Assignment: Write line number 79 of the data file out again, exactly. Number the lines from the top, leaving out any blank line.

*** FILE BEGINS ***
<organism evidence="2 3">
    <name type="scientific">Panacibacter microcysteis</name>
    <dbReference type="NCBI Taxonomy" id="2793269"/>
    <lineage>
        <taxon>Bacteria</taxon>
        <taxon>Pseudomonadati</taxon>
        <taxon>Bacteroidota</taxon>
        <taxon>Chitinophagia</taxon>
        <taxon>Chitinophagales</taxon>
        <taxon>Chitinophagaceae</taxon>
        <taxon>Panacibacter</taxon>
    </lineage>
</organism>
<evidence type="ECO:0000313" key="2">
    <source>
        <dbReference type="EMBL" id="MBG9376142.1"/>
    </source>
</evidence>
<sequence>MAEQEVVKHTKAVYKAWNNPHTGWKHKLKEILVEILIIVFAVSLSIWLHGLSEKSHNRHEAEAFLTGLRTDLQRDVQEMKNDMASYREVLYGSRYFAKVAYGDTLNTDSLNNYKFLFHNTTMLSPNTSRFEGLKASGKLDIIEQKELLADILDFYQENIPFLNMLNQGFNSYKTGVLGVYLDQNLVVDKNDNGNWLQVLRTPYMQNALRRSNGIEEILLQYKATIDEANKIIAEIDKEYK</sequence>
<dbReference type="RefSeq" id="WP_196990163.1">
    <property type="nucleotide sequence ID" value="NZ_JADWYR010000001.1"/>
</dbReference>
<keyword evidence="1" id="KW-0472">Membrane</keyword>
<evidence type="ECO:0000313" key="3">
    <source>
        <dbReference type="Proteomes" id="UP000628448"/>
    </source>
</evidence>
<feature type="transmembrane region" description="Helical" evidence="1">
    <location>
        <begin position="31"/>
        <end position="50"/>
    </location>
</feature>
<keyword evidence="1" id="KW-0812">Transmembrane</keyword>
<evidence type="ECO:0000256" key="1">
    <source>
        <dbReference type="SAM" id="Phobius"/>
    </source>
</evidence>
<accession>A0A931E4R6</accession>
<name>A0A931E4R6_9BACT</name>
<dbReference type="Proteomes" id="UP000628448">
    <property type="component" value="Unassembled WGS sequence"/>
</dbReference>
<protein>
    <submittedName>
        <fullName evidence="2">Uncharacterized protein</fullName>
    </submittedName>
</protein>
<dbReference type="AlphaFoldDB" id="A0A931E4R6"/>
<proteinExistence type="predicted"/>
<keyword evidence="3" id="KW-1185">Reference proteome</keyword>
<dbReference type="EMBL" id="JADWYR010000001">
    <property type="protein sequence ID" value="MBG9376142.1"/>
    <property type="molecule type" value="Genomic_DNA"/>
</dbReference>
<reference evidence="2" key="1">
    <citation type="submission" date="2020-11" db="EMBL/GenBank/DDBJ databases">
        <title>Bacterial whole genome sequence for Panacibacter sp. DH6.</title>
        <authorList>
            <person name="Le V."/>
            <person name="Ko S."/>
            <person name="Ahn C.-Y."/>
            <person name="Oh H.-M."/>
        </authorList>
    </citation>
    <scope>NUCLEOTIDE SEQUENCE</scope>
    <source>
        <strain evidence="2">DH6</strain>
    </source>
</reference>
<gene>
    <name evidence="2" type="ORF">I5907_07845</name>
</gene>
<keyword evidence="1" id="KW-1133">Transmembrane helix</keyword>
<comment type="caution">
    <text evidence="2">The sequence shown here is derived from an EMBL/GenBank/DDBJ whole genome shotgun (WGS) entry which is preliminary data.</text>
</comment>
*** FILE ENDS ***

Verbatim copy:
</comment>